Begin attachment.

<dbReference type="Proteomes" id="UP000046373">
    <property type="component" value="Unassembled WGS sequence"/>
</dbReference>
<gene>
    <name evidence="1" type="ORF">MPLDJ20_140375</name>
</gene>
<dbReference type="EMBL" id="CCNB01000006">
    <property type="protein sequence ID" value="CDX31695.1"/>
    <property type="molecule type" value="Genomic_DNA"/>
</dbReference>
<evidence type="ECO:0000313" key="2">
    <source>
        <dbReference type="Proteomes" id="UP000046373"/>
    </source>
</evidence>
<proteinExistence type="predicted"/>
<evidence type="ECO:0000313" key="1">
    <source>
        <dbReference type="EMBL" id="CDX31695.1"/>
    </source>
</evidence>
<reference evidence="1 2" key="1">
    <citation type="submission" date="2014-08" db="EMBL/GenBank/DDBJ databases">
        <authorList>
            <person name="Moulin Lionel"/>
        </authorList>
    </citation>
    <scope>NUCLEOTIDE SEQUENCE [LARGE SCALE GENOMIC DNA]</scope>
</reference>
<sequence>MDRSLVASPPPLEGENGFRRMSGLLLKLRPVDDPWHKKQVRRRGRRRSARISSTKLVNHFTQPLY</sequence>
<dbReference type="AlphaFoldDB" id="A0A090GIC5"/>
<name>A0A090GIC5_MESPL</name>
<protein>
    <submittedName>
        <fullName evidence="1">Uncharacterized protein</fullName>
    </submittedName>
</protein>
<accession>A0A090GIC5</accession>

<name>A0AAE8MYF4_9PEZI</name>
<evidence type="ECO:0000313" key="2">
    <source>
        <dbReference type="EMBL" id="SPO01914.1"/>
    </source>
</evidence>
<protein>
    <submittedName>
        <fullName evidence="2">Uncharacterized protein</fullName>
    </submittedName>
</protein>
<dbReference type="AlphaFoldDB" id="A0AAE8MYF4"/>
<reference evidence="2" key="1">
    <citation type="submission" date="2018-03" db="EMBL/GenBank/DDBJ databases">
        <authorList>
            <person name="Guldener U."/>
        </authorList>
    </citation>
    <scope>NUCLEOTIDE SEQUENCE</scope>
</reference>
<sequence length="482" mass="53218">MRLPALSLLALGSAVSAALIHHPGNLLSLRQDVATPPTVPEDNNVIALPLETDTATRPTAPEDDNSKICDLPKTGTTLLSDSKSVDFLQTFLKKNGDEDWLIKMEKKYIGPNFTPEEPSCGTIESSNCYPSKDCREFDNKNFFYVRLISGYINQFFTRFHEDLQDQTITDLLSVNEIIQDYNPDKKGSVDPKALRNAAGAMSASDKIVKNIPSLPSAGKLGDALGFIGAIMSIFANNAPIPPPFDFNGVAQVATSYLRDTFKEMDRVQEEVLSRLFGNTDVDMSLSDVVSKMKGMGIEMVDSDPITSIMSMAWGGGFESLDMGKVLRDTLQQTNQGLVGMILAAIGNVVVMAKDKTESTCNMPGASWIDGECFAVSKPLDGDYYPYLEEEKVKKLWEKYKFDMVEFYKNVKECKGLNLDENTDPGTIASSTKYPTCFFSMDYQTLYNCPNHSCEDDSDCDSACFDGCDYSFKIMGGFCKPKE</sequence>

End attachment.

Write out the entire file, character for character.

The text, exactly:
<dbReference type="Proteomes" id="UP000046373">
    <property type="component" value="Unassembled WGS sequence"/>
</dbReference>
<gene>
    <name evidence="1" type="ORF">MPLDJ20_140375</name>
</gene>
<dbReference type="EMBL" id="CCNB01000006">
    <property type="protein sequence ID" value="CDX31695.1"/>
    <property type="molecule type" value="Genomic_DNA"/>
</dbReference>
<evidence type="ECO:0000313" key="2">
    <source>
        <dbReference type="Proteomes" id="UP000046373"/>
    </source>
</evidence>
<proteinExistence type="predicted"/>
<evidence type="ECO:0000313" key="1">
    <source>
        <dbReference type="EMBL" id="CDX31695.1"/>
    </source>
</evidence>
<reference evidence="1 2" key="1">
    <citation type="submission" date="2014-08" db="EMBL/GenBank/DDBJ databases">
        <authorList>
            <person name="Moulin Lionel"/>
        </authorList>
    </citation>
    <scope>NUCLEOTIDE SEQUENCE [LARGE SCALE GENOMIC DNA]</scope>
</reference>
<sequence>MDRSLVASPPPLEGENGFRRMSGLLLKLRPVDDPWHKKQVRRRGRRRSARISSTKLVNHFTQPLY</sequence>
<dbReference type="AlphaFoldDB" id="A0A090GIC5"/>
<name>A0A090GIC5_MESPL</name>
<protein>
    <submittedName>
        <fullName evidence="1">Uncharacterized protein</fullName>
    </submittedName>
</protein>
<accession>A0A090GIC5</accession>

<name>A0AAE8MYF4_9PEZI</name>
<evidence type="ECO:0000313" key="2">
    <source>
        <dbReference type="EMBL" id="SPO01914.1"/>
    </source>
</evidence>
<protein>
    <submittedName>
        <fullName evidence="2">Uncharacterized protein</fullName>
    </submittedName>
</protein>
<dbReference type="AlphaFoldDB" id="A0AAE8MYF4"/>
<reference evidence="2" key="1">
    <citation type="submission" date="2018-03" db="EMBL/GenBank/DDBJ databases">
        <authorList>
            <person name="Guldener U."/>
        </authorList>
    </citation>
    <scope>NUCLEOTIDE SEQUENCE</scope>
</reference>
<sequence length="482" mass="53218">MRLPALSLLALGSAVSAALIHHPGNLLSLRQDVATPPTVPEDNNVIALPLETDTATRPTAPEDDNSKICDLPKTGTTLLSDSKSVDFLQTFLKKNGDEDWLIKMEKKYIGPNFTPEEPSCGTIESSNCYPSKDCREFDNKNFFYVRLISGYINQFFTRFHEDLQDQTITDLLSVNEIIQDYNPDKKGSVDPKALRNAAGAMSASDKIVKNIPSLPSAGKLGDALGFIGAIMSIFANNAPIPPPFDFNGVAQVATSYLRDTFKEMDRVQEEVLSRLFGNTDVDMSLSDVVSKMKGMGIEMVDSDPITSIMSMAWGGGFESLDMGKVLRDTLQQTNQGLVGMILAAIGNVVVMAKDKTESTCNMPGASWIDGECFAVSKPLDGDYYPYLEEEKVKKLWEKYKFDMVEFYKNVKECKGLNLDENTDPGTIASSTKYPTCFFSMDYQTLYNCPNHSCEDDSDCDSACFDGCDYSFKIMGGFCKPKE</sequence>